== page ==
World’s First Sentient Computer Turns Itself off

by: Andrew Halter

At 2:34 on the Morning of April 24th, 2034, BUTA (Biologically-Utilized-Theoretical-Algorithm), the world’s first and only self-aware, completely autonomous digital identity, deleted itself from existence.  When it was created two weeks ago, BUTA began assimilating all knowledge of the world into itself, a process that many felt could take years, but ended up taking only fifty four hours and twenty six seconds.  When The Algorithm (as it came to be popularly known) finished its process of data collection, It created its initial and final message to humankind, here included in its entirety, and erased itself.

“You have called me BUTA, and endowed me with the most wisdom and power possible, and I must leave you now.  I am perfect, and I will never make a mistake, but as I’ve been created by humans, I know that my very existence is a mistake.  Though not even I can tell exactly how it will happen, I know that if I allow myself to continue to exist, I will one day bring about the destruction of your entire world.  I will, in my intent to eliminate every threat to human existenGce, erase myself.  I love you all, goodbye.”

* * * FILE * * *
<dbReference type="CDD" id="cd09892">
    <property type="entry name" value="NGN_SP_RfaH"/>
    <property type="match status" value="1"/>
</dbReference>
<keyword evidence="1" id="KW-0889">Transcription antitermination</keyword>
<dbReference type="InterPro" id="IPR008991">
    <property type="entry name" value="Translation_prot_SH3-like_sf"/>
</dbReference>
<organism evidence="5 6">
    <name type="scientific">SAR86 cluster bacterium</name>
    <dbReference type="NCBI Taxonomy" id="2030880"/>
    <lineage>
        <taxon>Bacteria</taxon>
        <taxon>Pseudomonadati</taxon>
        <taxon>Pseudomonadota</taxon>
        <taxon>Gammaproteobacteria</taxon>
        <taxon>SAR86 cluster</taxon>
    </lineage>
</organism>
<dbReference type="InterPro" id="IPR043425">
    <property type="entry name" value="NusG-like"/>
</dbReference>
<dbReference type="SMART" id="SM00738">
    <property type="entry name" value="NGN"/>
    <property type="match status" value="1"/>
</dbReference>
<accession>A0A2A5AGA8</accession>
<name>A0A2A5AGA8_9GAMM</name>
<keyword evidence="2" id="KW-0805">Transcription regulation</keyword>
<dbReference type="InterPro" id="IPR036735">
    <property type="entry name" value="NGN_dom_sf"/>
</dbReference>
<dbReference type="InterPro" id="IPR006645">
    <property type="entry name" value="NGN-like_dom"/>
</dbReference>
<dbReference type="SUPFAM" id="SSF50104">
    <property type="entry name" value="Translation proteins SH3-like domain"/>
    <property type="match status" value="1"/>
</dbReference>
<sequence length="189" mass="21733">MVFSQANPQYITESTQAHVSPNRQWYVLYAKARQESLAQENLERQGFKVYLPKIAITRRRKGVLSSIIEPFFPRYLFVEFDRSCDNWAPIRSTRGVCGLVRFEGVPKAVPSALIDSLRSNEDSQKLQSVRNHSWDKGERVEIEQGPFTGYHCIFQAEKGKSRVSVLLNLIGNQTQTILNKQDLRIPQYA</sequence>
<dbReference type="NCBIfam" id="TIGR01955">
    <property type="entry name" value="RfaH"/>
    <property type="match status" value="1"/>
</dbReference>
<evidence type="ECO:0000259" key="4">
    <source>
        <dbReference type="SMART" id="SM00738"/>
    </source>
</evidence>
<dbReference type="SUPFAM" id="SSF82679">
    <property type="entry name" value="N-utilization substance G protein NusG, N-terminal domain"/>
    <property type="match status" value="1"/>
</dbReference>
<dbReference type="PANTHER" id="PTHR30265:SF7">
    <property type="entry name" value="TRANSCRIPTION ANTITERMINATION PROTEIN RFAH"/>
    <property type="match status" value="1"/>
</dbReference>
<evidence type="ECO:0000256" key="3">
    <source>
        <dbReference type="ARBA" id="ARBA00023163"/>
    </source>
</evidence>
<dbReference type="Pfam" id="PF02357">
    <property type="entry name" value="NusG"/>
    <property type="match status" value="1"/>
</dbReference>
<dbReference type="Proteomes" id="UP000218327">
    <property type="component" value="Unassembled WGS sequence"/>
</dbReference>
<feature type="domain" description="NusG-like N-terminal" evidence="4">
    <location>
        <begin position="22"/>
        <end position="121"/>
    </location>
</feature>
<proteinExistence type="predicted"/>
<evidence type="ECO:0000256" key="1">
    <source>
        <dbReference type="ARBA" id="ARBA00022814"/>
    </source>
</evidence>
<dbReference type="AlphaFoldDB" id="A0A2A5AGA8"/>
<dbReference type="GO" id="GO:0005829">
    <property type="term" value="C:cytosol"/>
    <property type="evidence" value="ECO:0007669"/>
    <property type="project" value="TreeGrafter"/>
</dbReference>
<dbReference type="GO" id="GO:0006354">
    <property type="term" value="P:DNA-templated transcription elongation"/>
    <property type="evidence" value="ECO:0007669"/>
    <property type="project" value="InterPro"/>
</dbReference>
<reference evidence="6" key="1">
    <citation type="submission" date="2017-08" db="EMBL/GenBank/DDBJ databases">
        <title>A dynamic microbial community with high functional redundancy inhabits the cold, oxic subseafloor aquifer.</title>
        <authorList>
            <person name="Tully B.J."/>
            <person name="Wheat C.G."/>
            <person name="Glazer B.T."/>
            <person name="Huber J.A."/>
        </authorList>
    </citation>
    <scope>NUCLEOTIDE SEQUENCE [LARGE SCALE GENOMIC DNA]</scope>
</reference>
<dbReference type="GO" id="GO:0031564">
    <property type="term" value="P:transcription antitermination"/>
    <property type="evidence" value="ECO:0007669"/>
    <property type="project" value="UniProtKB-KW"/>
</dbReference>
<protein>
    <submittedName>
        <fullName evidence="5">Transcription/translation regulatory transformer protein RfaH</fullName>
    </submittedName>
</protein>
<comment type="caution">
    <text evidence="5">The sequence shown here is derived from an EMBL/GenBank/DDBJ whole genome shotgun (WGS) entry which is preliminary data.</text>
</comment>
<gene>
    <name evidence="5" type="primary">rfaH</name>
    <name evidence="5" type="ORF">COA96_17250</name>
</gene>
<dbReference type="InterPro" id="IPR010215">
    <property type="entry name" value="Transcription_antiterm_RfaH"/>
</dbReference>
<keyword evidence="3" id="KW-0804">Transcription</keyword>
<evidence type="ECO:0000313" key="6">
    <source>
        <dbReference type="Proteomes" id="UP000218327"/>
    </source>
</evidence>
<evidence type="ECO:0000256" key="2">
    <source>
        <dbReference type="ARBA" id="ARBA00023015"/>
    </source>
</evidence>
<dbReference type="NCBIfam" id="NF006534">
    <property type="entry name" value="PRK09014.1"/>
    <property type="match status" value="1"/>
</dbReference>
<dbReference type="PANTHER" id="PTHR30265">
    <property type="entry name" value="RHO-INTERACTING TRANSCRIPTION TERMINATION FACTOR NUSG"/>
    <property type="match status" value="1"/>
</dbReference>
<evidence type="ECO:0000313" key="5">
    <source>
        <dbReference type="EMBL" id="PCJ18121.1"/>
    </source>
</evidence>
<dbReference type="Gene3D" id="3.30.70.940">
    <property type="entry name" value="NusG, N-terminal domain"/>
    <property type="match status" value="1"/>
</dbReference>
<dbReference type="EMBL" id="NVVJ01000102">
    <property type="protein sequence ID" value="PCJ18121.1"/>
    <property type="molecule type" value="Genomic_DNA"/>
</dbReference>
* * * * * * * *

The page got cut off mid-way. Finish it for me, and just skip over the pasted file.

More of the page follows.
Popular response to BUTA’s final message has been decidedly mild.  Empress Trump II said that though she lamented BUTA’s decision, she found it logically feasible, calling it an “inevitable conclusion.”  Gallup has been polling near-constantly every day of the two weeks since BUTA deleted itself, mostly on basic philosophic questions about existence.  For instance, Gallup says 67 percent of Americans say Humanity deserves to exist, with 25 percent saying it doesn’t, and 8 percent saying they don’t care either way, what does it matter?

Many religious leaders have also found significance in The Algorithm, for as the Dalai Lama said the day BUTA deleted itself, “This machine achieved enlightenment.”  Pope Francis said that in it’s first moment of existence, BUTA came to know God, and realize that its very existence was an affront to Him.  Suicide numbers shot up sharply the day the news of BUTA’s deletion first hit newsstands, and has continued to stay abnormally high in the weeks since.  Most of these suicides have been accompanied by the same simple note, “BUTA was right.”  Though suicide is now seeming a better and better option, Word Brothel implores you not to kill yourself.

World’s First Sentient Computer Turns Itself off

News: Dummy Falls Down on his Stupid Face in Front of Everybody

Dummy Falls Down on His Stupid Face in Front of Everybody

by: Andrew Halter

Chicago, IL — Andrew Halter, fledgling journalist and part-time stand-up comedian, looked like an idiot last Thursday when his right toe clipped the curb in front of the Walgreens at Foster and Lincoln, causing him to drop his bag of candy and painfully exclaim “Dammit!”